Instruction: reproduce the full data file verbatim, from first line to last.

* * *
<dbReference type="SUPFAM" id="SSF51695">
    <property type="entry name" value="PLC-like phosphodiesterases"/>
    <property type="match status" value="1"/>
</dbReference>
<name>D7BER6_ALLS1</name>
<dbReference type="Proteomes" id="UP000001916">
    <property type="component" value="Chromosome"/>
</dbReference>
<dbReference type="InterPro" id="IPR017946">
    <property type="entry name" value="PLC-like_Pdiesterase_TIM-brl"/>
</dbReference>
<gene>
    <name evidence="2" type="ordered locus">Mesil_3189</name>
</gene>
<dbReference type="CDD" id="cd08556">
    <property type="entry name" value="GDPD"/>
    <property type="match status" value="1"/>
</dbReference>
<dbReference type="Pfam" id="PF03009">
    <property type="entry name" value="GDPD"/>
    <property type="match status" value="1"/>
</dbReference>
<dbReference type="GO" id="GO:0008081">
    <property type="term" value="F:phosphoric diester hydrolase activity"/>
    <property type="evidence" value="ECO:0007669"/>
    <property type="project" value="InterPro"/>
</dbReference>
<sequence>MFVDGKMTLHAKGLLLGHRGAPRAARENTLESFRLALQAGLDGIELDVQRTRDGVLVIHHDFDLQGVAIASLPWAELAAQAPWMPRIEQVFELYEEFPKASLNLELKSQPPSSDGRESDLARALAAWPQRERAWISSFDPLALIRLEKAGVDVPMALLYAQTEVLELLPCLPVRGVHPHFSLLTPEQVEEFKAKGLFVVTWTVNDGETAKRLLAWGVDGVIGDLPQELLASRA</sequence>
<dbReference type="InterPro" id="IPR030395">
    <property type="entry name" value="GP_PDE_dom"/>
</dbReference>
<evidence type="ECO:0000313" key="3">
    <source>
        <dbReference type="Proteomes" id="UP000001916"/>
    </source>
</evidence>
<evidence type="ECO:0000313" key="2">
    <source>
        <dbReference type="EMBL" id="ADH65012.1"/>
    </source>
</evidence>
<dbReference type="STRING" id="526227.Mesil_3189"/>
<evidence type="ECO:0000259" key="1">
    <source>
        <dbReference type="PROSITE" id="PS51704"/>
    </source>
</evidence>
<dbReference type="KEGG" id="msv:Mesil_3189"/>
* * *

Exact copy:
<dbReference type="SUPFAM" id="SSF51695">
    <property type="entry name" value="PLC-like phosphodiesterases"/>
    <property type="match status" value="1"/>
</dbReference>
<name>D7BER6_ALLS1</name>
<dbReference type="Proteomes" id="UP000001916">
    <property type="component" value="Chromosome"/>
</dbReference>
<dbReference type="InterPro" id="IPR017946">
    <property type="entry name" value="PLC-like_Pdiesterase_TIM-brl"/>
</dbReference>
<gene>
    <name evidence="2" type="ordered locus">Mesil_3189</name>
</gene>
<dbReference type="CDD" id="cd08556">
    <property type="entry name" value="GDPD"/>
    <property type="match status" value="1"/>
</dbReference>
<dbReference type="Pfam" id="PF03009">
    <property type="entry name" value="GDPD"/>
    <property type="match status" value="1"/>
</dbReference>
<dbReference type="GO" id="GO:0008081">
    <property type="term" value="F:phosphoric diester hydrolase activity"/>
    <property type="evidence" value="ECO:0007669"/>
    <property type="project" value="InterPro"/>
</dbReference>
<sequence>MFVDGKMTLHAKGLLLGHRGAPRAARENTLESFRLALQAGLDGIELDVQRTRDGVLVIHHDFDLQGVAIASLPWAELAAQAPWMPRIEQVFELYEEFPKASLNLELKSQPPSSDGRESDLARALAAWPQRERAWISSFDPLALIRLEKAGVDVPMALLYAQTEVLELLPCLPVRGVHPHFSLLTPEQVEEFKAKGLFVVTWTVNDGETAKRLLAWGVDGVIGDLPQELLASRA</sequence>
<dbReference type="InterPro" id="IPR030395">
    <property type="entry name" value="GP_PDE_dom"/>
</dbReference>
<evidence type="ECO:0000313" key="3">
    <source>
        <dbReference type="Proteomes" id="UP000001916"/>
    </source>
</evidence>
<evidence type="ECO:0000313" key="2">
    <source>
        <dbReference type="EMBL" id="ADH65012.1"/>
    </source>
</evidence>
<dbReference type="STRING" id="526227.Mesil_3189"/>
<evidence type="ECO:0000259" key="1">
    <source>
        <dbReference type="PROSITE" id="PS51704"/>
    </source>
</evidence>
<dbReference type="KEGG" id="msv:Mesil_3189"/>